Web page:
Monica R. Maly
Knee pain is not associated with the number of steps per day walked among patients with mild or moderate symptomatic knee osteoarthritis, according to findings published in Arthritis Care & Research.
“Knee osteoarthritis is a common, painful and often debilitating disease,” Monica R. Maly, PhD, of McMaster University and the University of Waterloo, Ontario, Canada, told Healio Rheumatology. “People who have knee osteoarthritis also tend to experience other chronic health conditions, including — but not limited to — obesity, heart disease and depression. Physical inactivity may be a common denominator that worsens both osteoarthritis and these other chronic health conditions.”
To evaluate the links between two distinct knee-pain measures and physical activity among adults with knee OA, Maly and colleagues conducted a longitudinal, observational study of 59 patients aged 40 to 70 years, recruited from rheumatology and orthopedic surgery offices at McMaster University. The researchers defined physical activity in terms of average steps taken per day over a period of at least 3 days. Steps were measured via accelerometer. Pain was measured using two patient-administered surveys — the Knee injury and Osteoarthritis Outcome Score (KOOSpain) and P4 pain scale (P4pain).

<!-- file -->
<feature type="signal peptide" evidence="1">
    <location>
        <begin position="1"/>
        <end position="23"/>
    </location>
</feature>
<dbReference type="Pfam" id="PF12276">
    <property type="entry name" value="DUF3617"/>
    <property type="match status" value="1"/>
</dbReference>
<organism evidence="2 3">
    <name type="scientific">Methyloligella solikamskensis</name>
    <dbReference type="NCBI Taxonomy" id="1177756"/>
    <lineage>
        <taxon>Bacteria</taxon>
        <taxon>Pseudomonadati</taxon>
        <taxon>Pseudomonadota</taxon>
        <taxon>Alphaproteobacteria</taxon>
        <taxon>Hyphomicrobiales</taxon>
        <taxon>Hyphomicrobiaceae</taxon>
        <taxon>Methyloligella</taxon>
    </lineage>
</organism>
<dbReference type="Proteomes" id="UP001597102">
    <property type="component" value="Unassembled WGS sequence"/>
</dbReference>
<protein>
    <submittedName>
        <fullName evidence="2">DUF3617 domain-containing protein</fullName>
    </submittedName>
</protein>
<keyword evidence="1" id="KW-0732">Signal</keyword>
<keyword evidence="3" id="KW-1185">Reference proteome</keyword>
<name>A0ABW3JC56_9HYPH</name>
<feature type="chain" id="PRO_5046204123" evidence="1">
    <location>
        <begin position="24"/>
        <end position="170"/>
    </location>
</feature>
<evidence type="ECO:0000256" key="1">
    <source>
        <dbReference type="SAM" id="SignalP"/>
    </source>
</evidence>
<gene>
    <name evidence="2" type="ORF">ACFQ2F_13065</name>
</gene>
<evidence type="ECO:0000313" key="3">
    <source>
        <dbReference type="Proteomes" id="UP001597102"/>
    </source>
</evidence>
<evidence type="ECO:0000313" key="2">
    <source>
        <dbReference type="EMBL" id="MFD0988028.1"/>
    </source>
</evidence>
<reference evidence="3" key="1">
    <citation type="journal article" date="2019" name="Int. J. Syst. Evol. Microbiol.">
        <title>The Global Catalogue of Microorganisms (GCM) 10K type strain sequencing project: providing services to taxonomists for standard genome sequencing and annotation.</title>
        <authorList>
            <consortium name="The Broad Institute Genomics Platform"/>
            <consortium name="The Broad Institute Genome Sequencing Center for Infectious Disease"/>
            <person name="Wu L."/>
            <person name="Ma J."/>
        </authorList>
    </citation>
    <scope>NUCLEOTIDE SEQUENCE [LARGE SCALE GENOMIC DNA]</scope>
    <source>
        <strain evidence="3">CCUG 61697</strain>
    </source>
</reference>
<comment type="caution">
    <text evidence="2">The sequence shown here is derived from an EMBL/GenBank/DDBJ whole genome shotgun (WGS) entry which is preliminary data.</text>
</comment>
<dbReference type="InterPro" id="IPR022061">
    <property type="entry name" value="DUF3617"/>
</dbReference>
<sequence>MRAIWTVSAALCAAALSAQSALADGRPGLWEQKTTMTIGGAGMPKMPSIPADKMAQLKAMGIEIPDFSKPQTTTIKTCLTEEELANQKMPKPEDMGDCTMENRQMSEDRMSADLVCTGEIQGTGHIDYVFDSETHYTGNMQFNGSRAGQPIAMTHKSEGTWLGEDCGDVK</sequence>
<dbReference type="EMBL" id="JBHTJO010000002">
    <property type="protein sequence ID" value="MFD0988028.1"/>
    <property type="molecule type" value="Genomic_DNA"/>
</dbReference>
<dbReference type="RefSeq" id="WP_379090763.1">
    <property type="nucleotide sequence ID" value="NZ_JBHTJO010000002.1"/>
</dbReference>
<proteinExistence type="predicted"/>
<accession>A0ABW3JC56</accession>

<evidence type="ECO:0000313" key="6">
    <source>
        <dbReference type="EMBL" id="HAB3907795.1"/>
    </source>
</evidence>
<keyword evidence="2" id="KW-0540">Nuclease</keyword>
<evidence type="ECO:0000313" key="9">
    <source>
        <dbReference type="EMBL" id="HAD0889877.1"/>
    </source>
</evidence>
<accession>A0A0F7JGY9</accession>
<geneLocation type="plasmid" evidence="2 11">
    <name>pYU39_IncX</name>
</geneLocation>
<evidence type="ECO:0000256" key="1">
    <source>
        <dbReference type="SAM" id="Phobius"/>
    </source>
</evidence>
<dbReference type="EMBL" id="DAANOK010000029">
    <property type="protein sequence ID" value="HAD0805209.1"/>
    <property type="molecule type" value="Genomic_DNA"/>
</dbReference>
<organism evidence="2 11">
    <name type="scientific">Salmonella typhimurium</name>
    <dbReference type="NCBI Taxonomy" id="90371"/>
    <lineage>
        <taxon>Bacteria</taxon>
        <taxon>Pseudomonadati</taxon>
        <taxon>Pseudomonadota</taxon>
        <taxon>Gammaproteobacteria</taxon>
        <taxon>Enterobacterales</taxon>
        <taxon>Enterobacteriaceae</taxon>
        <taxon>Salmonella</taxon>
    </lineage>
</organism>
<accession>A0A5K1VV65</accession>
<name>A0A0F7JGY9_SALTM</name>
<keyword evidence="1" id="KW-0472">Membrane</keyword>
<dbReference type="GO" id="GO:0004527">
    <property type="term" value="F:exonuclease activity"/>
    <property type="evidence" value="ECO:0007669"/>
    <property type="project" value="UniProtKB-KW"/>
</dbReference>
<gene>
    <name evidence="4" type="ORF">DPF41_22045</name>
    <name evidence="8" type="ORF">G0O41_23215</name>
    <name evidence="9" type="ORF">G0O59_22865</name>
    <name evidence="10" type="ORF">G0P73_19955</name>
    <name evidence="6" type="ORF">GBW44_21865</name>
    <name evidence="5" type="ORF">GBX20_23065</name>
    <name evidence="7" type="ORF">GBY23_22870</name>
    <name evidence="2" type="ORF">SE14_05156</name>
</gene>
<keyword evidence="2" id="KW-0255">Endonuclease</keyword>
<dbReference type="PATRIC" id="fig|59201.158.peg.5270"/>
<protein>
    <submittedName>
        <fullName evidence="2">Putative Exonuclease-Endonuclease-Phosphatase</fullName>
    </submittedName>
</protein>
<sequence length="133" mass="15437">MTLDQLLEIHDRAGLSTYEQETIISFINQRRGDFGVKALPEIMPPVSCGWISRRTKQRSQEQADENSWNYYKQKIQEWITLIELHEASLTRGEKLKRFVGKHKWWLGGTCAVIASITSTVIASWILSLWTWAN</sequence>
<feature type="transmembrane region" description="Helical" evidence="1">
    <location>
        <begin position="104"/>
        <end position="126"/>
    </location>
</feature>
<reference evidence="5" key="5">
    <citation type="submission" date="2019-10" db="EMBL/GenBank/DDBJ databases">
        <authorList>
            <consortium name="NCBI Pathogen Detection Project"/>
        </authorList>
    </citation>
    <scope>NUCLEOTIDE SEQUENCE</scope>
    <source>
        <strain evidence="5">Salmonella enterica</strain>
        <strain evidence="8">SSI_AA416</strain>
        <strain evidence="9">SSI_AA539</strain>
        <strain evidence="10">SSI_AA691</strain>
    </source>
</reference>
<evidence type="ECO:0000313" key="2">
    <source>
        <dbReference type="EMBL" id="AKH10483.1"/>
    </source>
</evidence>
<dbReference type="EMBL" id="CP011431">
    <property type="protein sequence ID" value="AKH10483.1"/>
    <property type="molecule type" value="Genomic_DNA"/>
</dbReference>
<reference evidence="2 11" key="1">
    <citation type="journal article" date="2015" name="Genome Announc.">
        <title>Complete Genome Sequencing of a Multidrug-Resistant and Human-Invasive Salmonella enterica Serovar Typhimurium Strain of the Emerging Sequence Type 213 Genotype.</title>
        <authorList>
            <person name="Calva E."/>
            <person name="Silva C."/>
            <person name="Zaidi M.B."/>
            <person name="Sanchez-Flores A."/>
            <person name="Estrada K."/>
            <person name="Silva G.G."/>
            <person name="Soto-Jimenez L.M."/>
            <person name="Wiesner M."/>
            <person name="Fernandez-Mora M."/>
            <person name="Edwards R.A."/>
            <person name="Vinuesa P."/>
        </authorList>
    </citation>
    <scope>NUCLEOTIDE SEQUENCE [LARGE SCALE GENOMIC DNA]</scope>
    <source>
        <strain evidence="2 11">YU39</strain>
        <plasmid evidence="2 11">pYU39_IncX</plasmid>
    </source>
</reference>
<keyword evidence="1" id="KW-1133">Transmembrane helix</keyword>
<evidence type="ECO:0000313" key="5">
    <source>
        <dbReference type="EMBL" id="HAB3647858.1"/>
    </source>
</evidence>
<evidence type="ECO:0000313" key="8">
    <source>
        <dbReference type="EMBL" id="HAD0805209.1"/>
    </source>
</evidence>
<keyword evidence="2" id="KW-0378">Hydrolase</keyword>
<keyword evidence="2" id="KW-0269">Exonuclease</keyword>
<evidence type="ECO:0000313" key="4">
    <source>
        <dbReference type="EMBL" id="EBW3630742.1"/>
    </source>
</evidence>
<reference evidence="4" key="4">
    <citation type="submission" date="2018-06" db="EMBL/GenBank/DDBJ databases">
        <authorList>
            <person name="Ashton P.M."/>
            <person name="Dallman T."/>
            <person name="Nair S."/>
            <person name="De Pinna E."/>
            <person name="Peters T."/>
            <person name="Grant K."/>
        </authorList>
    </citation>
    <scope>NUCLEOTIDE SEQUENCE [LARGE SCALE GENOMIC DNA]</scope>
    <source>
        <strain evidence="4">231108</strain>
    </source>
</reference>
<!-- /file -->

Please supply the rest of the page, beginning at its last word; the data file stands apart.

Knee pain is not associated with the number of steps per day walked among patients with mild or moderate symptomatic knee OA, according to findings.
Maly and colleagues collected data every 3 months for up to 3 years. They used mixed effects models to determine the associations between pain and physical activity, over covariates, including age, BMI and season.
According to the researchers, all covariates, including age (beta = –3.65; P < .001), BMI (beta = –3.06; P < .001) and season — specifically spring and fall (beta = –6.91; P = .002) and winter (beta = –14.92; P < .001) — were predictors of physical activity. Neither the KOOS-pain (beta = 0.04; P = .717) nor the P4pain (beta = –0.37; P = .264) measures were associated with physical activity.
“This study highlights that we cannot expect pain and physical activity to be linked — some individuals with a great deal of pain may continue to be active, while others with relatively little pain may be sedentary,” Maly said. “The best care for people living with knee osteoarthritis will focus on managing pain, but also on boosting physical activity to promote well-being. In order to promote the best health, care for people living with knee osteoarthritis must focus on both managing pain and overcoming barriers to physical activity.” – by Jason Laday
Disclosure: Maly reports no relevant financial disclosures. Please see the study for all other relevant financial disclosures.